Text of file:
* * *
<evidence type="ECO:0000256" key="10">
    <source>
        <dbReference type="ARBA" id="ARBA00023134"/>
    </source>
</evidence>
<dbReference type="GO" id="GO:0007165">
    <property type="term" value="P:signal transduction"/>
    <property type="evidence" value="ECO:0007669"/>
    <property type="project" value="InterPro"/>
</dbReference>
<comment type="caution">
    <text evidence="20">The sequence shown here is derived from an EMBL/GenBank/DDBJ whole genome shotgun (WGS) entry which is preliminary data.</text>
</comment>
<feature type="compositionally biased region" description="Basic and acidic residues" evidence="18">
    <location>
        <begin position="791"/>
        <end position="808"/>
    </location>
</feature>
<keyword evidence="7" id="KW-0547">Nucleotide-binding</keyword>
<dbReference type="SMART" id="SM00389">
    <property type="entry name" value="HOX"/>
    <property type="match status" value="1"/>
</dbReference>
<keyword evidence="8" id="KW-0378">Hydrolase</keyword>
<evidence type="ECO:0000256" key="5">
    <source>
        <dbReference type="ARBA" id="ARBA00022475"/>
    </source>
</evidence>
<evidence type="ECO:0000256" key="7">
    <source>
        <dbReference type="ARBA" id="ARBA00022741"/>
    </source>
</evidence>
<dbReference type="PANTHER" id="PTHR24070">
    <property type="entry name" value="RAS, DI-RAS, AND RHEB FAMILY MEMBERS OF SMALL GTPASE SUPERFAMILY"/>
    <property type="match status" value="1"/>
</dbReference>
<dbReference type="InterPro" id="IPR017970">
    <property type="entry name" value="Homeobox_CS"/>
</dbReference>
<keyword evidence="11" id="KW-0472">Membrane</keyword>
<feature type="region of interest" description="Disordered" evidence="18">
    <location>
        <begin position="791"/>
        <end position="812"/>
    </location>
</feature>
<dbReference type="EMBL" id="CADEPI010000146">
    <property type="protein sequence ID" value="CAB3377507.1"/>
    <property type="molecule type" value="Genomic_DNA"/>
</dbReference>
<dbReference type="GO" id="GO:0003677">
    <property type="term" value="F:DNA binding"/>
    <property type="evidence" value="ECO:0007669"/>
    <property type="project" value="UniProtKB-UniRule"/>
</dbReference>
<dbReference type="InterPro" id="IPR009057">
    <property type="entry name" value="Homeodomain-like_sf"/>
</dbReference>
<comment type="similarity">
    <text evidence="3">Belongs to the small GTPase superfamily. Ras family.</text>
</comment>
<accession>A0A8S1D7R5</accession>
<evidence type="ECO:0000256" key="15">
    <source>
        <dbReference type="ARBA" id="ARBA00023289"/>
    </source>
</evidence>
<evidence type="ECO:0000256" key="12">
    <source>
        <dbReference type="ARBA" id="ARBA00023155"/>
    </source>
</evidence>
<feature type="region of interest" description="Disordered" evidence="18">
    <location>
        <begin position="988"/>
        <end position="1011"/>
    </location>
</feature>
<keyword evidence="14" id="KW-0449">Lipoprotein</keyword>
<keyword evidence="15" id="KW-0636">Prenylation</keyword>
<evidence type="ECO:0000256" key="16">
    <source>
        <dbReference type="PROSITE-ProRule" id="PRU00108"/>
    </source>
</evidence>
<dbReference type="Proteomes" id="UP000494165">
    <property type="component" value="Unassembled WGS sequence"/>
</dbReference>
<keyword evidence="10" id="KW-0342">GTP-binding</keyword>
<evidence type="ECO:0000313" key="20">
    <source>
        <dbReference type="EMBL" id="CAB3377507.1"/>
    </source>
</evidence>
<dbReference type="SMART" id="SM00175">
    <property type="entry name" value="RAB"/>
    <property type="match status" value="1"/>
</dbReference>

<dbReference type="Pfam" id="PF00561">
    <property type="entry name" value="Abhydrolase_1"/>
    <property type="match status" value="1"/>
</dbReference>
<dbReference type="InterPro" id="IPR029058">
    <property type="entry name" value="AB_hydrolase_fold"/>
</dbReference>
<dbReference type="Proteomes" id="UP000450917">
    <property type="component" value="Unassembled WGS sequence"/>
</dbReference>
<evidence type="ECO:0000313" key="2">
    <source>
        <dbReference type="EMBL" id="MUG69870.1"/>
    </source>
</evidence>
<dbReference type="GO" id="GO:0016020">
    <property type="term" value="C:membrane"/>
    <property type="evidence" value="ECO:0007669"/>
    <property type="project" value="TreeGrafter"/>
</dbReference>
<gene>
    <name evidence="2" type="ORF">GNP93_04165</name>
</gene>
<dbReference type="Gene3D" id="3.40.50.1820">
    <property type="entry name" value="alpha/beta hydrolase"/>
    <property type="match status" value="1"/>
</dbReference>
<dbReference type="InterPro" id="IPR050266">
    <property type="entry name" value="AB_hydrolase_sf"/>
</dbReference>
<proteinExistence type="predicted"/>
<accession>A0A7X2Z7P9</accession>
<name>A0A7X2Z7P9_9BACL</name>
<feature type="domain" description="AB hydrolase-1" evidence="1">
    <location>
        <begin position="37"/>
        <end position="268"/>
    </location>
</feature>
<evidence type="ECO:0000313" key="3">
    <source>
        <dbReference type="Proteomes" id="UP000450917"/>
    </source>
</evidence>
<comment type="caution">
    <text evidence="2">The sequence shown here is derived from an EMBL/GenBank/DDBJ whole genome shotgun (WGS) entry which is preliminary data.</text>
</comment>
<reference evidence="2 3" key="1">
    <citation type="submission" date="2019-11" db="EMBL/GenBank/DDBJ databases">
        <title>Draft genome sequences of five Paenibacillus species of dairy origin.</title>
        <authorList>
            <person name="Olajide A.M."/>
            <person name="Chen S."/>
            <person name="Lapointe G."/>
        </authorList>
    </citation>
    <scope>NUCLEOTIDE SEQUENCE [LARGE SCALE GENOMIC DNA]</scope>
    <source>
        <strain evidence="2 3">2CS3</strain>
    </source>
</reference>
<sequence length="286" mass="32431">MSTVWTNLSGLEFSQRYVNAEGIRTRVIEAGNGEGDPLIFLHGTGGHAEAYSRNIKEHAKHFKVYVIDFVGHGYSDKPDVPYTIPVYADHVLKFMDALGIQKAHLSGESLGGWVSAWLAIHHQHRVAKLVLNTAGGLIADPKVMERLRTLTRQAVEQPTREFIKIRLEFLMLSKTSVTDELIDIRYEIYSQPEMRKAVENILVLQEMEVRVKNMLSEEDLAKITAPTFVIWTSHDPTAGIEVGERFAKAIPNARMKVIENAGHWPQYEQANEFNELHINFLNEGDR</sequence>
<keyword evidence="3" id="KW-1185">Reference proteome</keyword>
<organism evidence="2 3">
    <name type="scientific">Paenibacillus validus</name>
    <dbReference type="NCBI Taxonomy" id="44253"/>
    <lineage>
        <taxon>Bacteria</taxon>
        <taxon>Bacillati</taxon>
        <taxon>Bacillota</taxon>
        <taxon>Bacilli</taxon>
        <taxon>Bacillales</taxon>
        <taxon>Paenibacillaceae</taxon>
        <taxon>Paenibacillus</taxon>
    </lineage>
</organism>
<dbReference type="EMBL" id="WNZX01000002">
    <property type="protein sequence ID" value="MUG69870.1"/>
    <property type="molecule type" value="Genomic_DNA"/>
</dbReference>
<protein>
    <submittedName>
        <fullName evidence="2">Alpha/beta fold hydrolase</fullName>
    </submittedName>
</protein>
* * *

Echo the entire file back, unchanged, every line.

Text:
<evidence type="ECO:0000256" key="10">
    <source>
        <dbReference type="ARBA" id="ARBA00023134"/>
    </source>
</evidence>
<dbReference type="GO" id="GO:0007165">
    <property type="term" value="P:signal transduction"/>
    <property type="evidence" value="ECO:0007669"/>
    <property type="project" value="InterPro"/>
</dbReference>
<comment type="caution">
    <text evidence="20">The sequence shown here is derived from an EMBL/GenBank/DDBJ whole genome shotgun (WGS) entry which is preliminary data.</text>
</comment>
<feature type="compositionally biased region" description="Basic and acidic residues" evidence="18">
    <location>
        <begin position="791"/>
        <end position="808"/>
    </location>
</feature>
<keyword evidence="7" id="KW-0547">Nucleotide-binding</keyword>
<dbReference type="SMART" id="SM00389">
    <property type="entry name" value="HOX"/>
    <property type="match status" value="1"/>
</dbReference>
<keyword evidence="8" id="KW-0378">Hydrolase</keyword>
<evidence type="ECO:0000256" key="5">
    <source>
        <dbReference type="ARBA" id="ARBA00022475"/>
    </source>
</evidence>
<evidence type="ECO:0000256" key="7">
    <source>
        <dbReference type="ARBA" id="ARBA00022741"/>
    </source>
</evidence>
<dbReference type="PANTHER" id="PTHR24070">
    <property type="entry name" value="RAS, DI-RAS, AND RHEB FAMILY MEMBERS OF SMALL GTPASE SUPERFAMILY"/>
    <property type="match status" value="1"/>
</dbReference>
<dbReference type="InterPro" id="IPR017970">
    <property type="entry name" value="Homeobox_CS"/>
</dbReference>
<keyword evidence="11" id="KW-0472">Membrane</keyword>
<feature type="region of interest" description="Disordered" evidence="18">
    <location>
        <begin position="791"/>
        <end position="812"/>
    </location>
</feature>
<dbReference type="EMBL" id="CADEPI010000146">
    <property type="protein sequence ID" value="CAB3377507.1"/>
    <property type="molecule type" value="Genomic_DNA"/>
</dbReference>
<dbReference type="GO" id="GO:0003677">
    <property type="term" value="F:DNA binding"/>
    <property type="evidence" value="ECO:0007669"/>
    <property type="project" value="UniProtKB-UniRule"/>
</dbReference>
<dbReference type="InterPro" id="IPR009057">
    <property type="entry name" value="Homeodomain-like_sf"/>
</dbReference>
<comment type="similarity">
    <text evidence="3">Belongs to the small GTPase superfamily. Ras family.</text>
</comment>
<accession>A0A8S1D7R5</accession>
<evidence type="ECO:0000256" key="15">
    <source>
        <dbReference type="ARBA" id="ARBA00023289"/>
    </source>
</evidence>
<evidence type="ECO:0000256" key="12">
    <source>
        <dbReference type="ARBA" id="ARBA00023155"/>
    </source>
</evidence>
<feature type="region of interest" description="Disordered" evidence="18">
    <location>
        <begin position="988"/>
        <end position="1011"/>
    </location>
</feature>
<keyword evidence="14" id="KW-0449">Lipoprotein</keyword>
<keyword evidence="15" id="KW-0636">Prenylation</keyword>
<evidence type="ECO:0000256" key="16">
    <source>
        <dbReference type="PROSITE-ProRule" id="PRU00108"/>
    </source>
</evidence>
<dbReference type="Proteomes" id="UP000494165">
    <property type="component" value="Unassembled WGS sequence"/>
</dbReference>
<keyword evidence="10" id="KW-0342">GTP-binding</keyword>
<evidence type="ECO:0000313" key="20">
    <source>
        <dbReference type="EMBL" id="CAB3377507.1"/>
    </source>
</evidence>
<dbReference type="SMART" id="SM00175">
    <property type="entry name" value="RAB"/>
    <property type="match status" value="1"/>
</dbReference>

<dbReference type="Pfam" id="PF00561">
    <property type="entry name" value="Abhydrolase_1"/>
    <property type="match status" value="1"/>
</dbReference>
<dbReference type="InterPro" id="IPR029058">
    <property type="entry name" value="AB_hydrolase_fold"/>
</dbReference>
<dbReference type="Proteomes" id="UP000450917">
    <property type="component" value="Unassembled WGS sequence"/>
</dbReference>
<evidence type="ECO:0000313" key="2">
    <source>
        <dbReference type="EMBL" id="MUG69870.1"/>
    </source>
</evidence>
<dbReference type="GO" id="GO:0016020">
    <property type="term" value="C:membrane"/>
    <property type="evidence" value="ECO:0007669"/>
    <property type="project" value="TreeGrafter"/>
</dbReference>
<gene>
    <name evidence="2" type="ORF">GNP93_04165</name>
</gene>
<dbReference type="Gene3D" id="3.40.50.1820">
    <property type="entry name" value="alpha/beta hydrolase"/>
    <property type="match status" value="1"/>
</dbReference>
<dbReference type="InterPro" id="IPR050266">
    <property type="entry name" value="AB_hydrolase_sf"/>
</dbReference>
<proteinExistence type="predicted"/>
<accession>A0A7X2Z7P9</accession>
<name>A0A7X2Z7P9_9BACL</name>
<feature type="domain" description="AB hydrolase-1" evidence="1">
    <location>
        <begin position="37"/>
        <end position="268"/>
    </location>
</feature>
<evidence type="ECO:0000313" key="3">
    <source>
        <dbReference type="Proteomes" id="UP000450917"/>
    </source>
</evidence>
<comment type="caution">
    <text evidence="2">The sequence shown here is derived from an EMBL/GenBank/DDBJ whole genome shotgun (WGS) entry which is preliminary data.</text>
</comment>
<reference evidence="2 3" key="1">
    <citation type="submission" date="2019-11" db="EMBL/GenBank/DDBJ databases">
        <title>Draft genome sequences of five Paenibacillus species of dairy origin.</title>
        <authorList>
            <person name="Olajide A.M."/>
            <person name="Chen S."/>
            <person name="Lapointe G."/>
        </authorList>
    </citation>
    <scope>NUCLEOTIDE SEQUENCE [LARGE SCALE GENOMIC DNA]</scope>
    <source>
        <strain evidence="2 3">2CS3</strain>
    </source>
</reference>
<sequence length="286" mass="32431">MSTVWTNLSGLEFSQRYVNAEGIRTRVIEAGNGEGDPLIFLHGTGGHAEAYSRNIKEHAKHFKVYVIDFVGHGYSDKPDVPYTIPVYADHVLKFMDALGIQKAHLSGESLGGWVSAWLAIHHQHRVAKLVLNTAGGLIADPKVMERLRTLTRQAVEQPTREFIKIRLEFLMLSKTSVTDELIDIRYEIYSQPEMRKAVENILVLQEMEVRVKNMLSEEDLAKITAPTFVIWTSHDPTAGIEVGERFAKAIPNARMKVIENAGHWPQYEQANEFNELHINFLNEGDR</sequence>
<keyword evidence="3" id="KW-1185">Reference proteome</keyword>
<organism evidence="2 3">
    <name type="scientific">Paenibacillus validus</name>
    <dbReference type="NCBI Taxonomy" id="44253"/>
    <lineage>
        <taxon>Bacteria</taxon>
        <taxon>Bacillati</taxon>
        <taxon>Bacillota</taxon>
        <taxon>Bacilli</taxon>
        <taxon>Bacillales</taxon>
        <taxon>Paenibacillaceae</taxon>
        <taxon>Paenibacillus</taxon>
    </lineage>
</organism>
<dbReference type="EMBL" id="WNZX01000002">
    <property type="protein sequence ID" value="MUG69870.1"/>
    <property type="molecule type" value="Genomic_DNA"/>
</dbReference>
<protein>
    <submittedName>
        <fullName evidence="2">Alpha/beta fold hydrolase</fullName>
    </submittedName>
</protein>